scrounge: /skrounj/ informal verb: to actively seek [books] from any available source
Simon and the Big, Bad, Angry Beasts is a story about a boy who expresses his anger in harmful ways, which begin to manifest themselves as progressively meaner beasts that lash out at his friends and family. Though it feels good at first, Simon eventually realizes that his beasts are not making things better -- in fact, they're making it so that no one wants to be around him. By learning to be more calm and mindful, he is able to find a healthier way to deal with his anger.
I think this story works very well as a parable of sorts, and though I can't personally speak to its effectiveness, I can see how it could be useful in helping to give children a visual and fantastical perspective on how unmanaged anger can hurt others and them. I don't know whether or not this would be the kind of story I'd just randomly pick up to read with a child who doesn't struggle with anger -- I see it as more of a teaching tool, but it looks like a good one.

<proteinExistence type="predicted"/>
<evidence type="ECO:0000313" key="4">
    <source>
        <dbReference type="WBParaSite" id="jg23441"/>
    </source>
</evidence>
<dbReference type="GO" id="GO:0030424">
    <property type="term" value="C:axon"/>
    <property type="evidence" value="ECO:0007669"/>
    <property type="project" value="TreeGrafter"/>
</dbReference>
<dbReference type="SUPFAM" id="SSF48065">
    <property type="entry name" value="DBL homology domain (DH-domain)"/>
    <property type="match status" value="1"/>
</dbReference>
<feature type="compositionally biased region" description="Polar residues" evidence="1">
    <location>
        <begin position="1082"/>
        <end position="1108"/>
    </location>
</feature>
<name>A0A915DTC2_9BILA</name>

The story focuses a lot more on the anger part than on the management -- it wraps up rather quickly and somewhat abruptly, but the book does include a lot of explanations, tips, and encouragement in the end notes about how it can be used to help children who need it, so hopefully this will be a valuable tool for parents and educators.
(Thanks to NetGalley for the review copy.)
Author/Illustrator: Ian De Haes
Content Advisory: None